Social Security Disability Based On A Diagnosis Of Cancer

Diagnosis Of Cancer

In presenting a claim for Social Security disability based on a diagnosis of cancer, keep in mind that the base-line requirement for disability is that a person is unable to work, or is expected to be unable to work for at least 12 consecutive months. A claim can be filed before the first 12 months elapses, if the treating physician says the treatment will be disabling for at least 12 months.

As treatment modalities have evolved, some cancers have become quite treatable. Some patients have a few very intense months of treatment, and then become functional again. Such a patient would not be eligible for disability. If the prognosis is uncertain, we sometimes recommend application for benefits – one can always withdraw the application. The wait for decisions is so lengthy that it is not advisable to begin the process a year into a treatment that did not go as well as planned.

Social Security has a new program for “compassionate allowances.” This is meant to fast-track claims for people with certain diagnoses. One example is Stage 4 ovarian cancer, and it also includes many stage four cancers. Generally, if a cancer is inoperable and not likely to respond to chemotherapy, radiation or other treatments, the claim will be granted.

There is a delicate balance in the decision to apply for disability with a cancer diagnosis. Often people want to see themselves in the stream of recovery, and declaring themselves disabled can seem like giving up hope. However, the gain of a monthly benefit payment and medical benefits should not be disregarded. Consider that these federal insurance programs may help pay for treatment, and reduce overall stress.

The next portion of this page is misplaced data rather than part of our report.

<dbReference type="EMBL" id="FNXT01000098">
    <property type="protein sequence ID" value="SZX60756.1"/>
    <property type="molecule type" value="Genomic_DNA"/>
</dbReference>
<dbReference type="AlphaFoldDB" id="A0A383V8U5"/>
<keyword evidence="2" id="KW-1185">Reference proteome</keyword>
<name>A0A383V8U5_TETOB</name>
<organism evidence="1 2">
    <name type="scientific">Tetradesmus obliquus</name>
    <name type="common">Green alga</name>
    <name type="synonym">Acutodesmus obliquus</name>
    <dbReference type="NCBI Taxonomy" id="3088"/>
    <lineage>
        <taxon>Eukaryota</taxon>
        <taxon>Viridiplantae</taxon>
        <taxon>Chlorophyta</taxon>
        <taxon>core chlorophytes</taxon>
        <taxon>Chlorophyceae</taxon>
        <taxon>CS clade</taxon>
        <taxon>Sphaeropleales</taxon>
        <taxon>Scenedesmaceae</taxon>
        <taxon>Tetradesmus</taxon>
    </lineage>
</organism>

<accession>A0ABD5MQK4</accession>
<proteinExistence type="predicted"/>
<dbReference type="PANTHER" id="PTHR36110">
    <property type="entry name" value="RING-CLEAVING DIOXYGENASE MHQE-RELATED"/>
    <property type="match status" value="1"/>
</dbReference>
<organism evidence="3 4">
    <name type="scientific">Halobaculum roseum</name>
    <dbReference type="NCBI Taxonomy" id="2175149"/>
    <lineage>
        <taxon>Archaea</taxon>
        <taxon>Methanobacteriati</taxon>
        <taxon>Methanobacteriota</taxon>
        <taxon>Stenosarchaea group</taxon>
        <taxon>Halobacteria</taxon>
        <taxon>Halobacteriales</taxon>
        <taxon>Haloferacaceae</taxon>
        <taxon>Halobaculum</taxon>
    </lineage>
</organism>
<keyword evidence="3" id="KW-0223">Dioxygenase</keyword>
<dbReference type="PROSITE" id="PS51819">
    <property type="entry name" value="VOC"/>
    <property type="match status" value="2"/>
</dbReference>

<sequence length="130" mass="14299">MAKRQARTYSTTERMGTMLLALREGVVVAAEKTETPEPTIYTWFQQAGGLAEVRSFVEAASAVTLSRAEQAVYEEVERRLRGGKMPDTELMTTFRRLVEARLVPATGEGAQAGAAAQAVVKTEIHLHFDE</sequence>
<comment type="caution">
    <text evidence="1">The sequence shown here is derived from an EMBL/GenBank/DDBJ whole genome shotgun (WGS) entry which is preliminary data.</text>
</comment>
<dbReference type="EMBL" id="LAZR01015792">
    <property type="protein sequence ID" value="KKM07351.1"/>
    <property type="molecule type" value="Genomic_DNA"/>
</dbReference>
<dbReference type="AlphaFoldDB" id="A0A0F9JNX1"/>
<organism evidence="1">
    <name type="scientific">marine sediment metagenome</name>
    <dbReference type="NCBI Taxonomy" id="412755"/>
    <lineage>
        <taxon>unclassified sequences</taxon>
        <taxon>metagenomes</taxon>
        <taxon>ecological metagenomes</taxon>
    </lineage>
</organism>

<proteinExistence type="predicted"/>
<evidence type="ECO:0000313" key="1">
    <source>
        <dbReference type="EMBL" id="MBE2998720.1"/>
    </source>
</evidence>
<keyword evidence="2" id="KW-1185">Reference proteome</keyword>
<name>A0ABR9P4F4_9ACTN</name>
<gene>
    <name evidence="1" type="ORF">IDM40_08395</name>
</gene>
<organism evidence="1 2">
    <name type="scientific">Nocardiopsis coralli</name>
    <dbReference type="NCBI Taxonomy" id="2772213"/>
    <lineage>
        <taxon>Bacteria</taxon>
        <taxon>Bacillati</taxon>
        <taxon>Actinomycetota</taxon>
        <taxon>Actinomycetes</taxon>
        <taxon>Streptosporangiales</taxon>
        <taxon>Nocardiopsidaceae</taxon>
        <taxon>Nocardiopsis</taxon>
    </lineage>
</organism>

Often people are months into a cancer diagnosis before they think of seeking assistance from Social Security. The course of chemotherapy and radiation is cumulative, unpredictable and often debilitating in itself. Depression is a common side-effect and should be documented.

Clinical records alone do not paint the whole picture. A patient diary is useful. Observations from family and friends are helpful to establish ongoing weakness, nausea and fatigue. The combined information is needed to show the true effect of the disease and treatment on the capacity to work.

Please consult with us if you are in need of their Social Security disability insurance and Medicaid or Medicare benefits to help fight this disease. Contact us today.

Further Resources:

American Cancer Society – National non-profit dedicated to the fight against cancer.

National Cancer Institute – Government agency that is loaded with all information related to cancer.

Disability Evaluation Under Social Security – Most cancers fall under the 13.00 listing under the Listings of Impairments.

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